On May 16, 1989, the Environmental Hearing Board ("EHB") approved an agreement entitled "Amended Consent Adjudication" to which Defendant and DEP were the parties ("1989 Adjudication"). EHB provided notice of the 1989 Adjudication in the Pennsylvania Bulletin and gave aggrieved parties 20 days to appeal the terms of the 1989 Adjudication. No objections were filed. The 1989 Adjudication purports to amend the 1973 Agreement. (Hirsch Aff., Ex. J at 1.) The 1989 Adjudication sets forth color limits different from those contained in the 1984 Permit. Specifically, the 1989 Adjudication states that no later than July 1, 1994, Defendant was to achieve an annual instream color limit of 200 PCUs, a monthly limit of 225 PCUs, and a daily limit of 375 PCUs. These in-stream color limits were to be measured from Martin's Bridge, a point 1.25 miles downstream from the Mill.

The 1989 Adjudication also contains the following:

Nothing set forth in this Amended Consent Adjudication is intended, nor shall be construed, to relieve or limit Glatfelter's obligation to comply with any existing or subsequent statute, regulation, permit or order except with respect to the discharge of color from the Facility to the West Branch of the Codorus Creek. . . . This Amended Consent Adjudication shall establish Glatfelter's obligations under any statute, regulation, order or permit with respect to the discharge of color from [the Mill].

(Hirsch Aff., Ex. J at 10 (emphasis added).)

On September 27, 1989, DEP sent Defendant a letter that stated "[f]or clarification purposes, a revised page 14 b [of the 1984 Permit] is also enclosed to reference the interim color limits for outfall 001 that are in effect as a result of the amended Consent Adjudication dated May 16,1989." (Missimer Aff., Ex. L.) The revision simply states "[i]nterim effluent limits for outfall 001 shall be in accordance with the amended Consent Adjudication dated May 16, 1989." (Id.)

The 1989 Adjudication also provided for civil penalties if Defendant failed to comply with the color limits contained therein. Defendant exceeded these limits on three occasions in 1997 and paid civil fines. Furthermore, the 1989 Adjudication required Defendant to do pilot studies on pulp bleaching processes to assist in redesigning the Mill's bleach plant. On March 28, 1991, Defendant submitted reports from its initial pilot studies to DEP. In 1994 Defendant submitted preliminary and final plans for what it contends were "pilot studies of external color reduction technologies." (Def. Statement Undisputed Facts, hereinafter "Def. Facts," at ¶ 32.) Plaintiffs assert that there is an issue of fact as to the nature of the plans submitted. It is Plaintiffs' position that "[t]he preliminary and final plans for pilot studies did not address external color reduction technologies, but rather process changes." (Pl.Resp. to Def. Facts, hereinafter "Pl.Resp. Facts," at ¶ 32.) DEP did not respond to Defendant's submissions, and the plan was implemented.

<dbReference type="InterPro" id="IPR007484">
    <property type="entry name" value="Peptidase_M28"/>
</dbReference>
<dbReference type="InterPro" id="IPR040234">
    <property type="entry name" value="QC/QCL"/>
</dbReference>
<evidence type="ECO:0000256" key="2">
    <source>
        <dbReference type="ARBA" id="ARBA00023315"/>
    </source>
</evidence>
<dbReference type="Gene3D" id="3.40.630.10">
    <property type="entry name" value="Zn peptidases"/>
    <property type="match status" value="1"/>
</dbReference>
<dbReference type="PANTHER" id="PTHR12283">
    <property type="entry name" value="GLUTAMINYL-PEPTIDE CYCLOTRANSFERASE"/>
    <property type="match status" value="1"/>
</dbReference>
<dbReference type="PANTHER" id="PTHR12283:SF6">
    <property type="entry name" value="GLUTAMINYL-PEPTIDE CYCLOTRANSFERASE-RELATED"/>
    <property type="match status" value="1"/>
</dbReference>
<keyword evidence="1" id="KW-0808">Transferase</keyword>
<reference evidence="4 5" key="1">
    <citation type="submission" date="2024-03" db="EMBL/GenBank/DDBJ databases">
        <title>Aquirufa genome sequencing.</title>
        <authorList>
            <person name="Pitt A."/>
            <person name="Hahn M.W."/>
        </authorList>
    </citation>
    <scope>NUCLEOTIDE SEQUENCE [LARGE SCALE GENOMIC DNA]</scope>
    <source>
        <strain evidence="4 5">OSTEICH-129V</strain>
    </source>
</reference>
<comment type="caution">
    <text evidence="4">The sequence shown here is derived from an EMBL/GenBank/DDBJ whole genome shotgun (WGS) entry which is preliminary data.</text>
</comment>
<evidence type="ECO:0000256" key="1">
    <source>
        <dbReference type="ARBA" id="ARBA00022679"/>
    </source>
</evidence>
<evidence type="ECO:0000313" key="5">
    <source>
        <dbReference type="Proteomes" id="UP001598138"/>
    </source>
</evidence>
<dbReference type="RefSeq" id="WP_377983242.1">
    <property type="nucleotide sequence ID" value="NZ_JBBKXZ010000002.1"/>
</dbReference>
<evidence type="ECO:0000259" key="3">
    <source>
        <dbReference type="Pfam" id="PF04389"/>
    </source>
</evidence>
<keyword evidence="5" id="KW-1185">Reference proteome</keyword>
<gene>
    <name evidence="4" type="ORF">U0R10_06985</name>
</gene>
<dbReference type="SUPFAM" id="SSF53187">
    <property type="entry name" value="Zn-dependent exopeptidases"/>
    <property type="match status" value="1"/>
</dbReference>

On June 29, 1995, Defendant sent a letter informing DEP that its study had been terminated on April 30, 1995, because an enzyme treatment resulted in no significant reduction in effluent color. The parties dispute whether DEP actually "approved" the enzyme study. (Def. Facts at ¶ 36; Pl.Resp. Facts at ¶ 36.) The parties are also in disagreement over whether the study constituted an "external color reduction study." Regardless, Defendant did submit a report to DEP on August 30, 1995, regarding a study that it had conducted.

Defendant sent another letter to DEP on June 30, 1995, explaining that it was pursuing other methods for reducing effluent color. Under the 1989 Adjudication, DEP was to review the external color reduction plan submitted by Defendant within 60 days.

Plaintiffs filed suit against Defendant on June 9, 1999. On September 27, 2000, DEP issued Defendant a new NPDES permit ("2000 Permit") which was to go into effect on October 1, 2000. The 2000 Permit imposes end-of-pipe limits on Defendant that are designed to meet the 50 PCU water quality standards in the Codorus. Simultaneous with the issuance of the 2000 Permit, DEP issued an administrative order ("2000 Order") that provides deadlines for Defendant to achieve the designated water quality standards for the Codorus. (Def.Supp.Ex. 2.)*fn4 The 2000 Order also mandates the submission of various test results and reports by Defendant to DEP. Finally, the 2000 Order imposes interim effluent limits on Defendant until the time that the final limits are achieved.

On September 14, 2000, Defendant appealed the color limits contained in the 2000 Permit. Defendant also petitioned the EHB for a supersedeas to stay the imposition of the color limits in the 2000 Permit pending the outcome of the appeal. All of the Plaintiffs in the instant action intervened in the supersedeas hearing. A hearing on the supersedeas petition took place on September 27-28, 2000, before Administrative Law Judge ...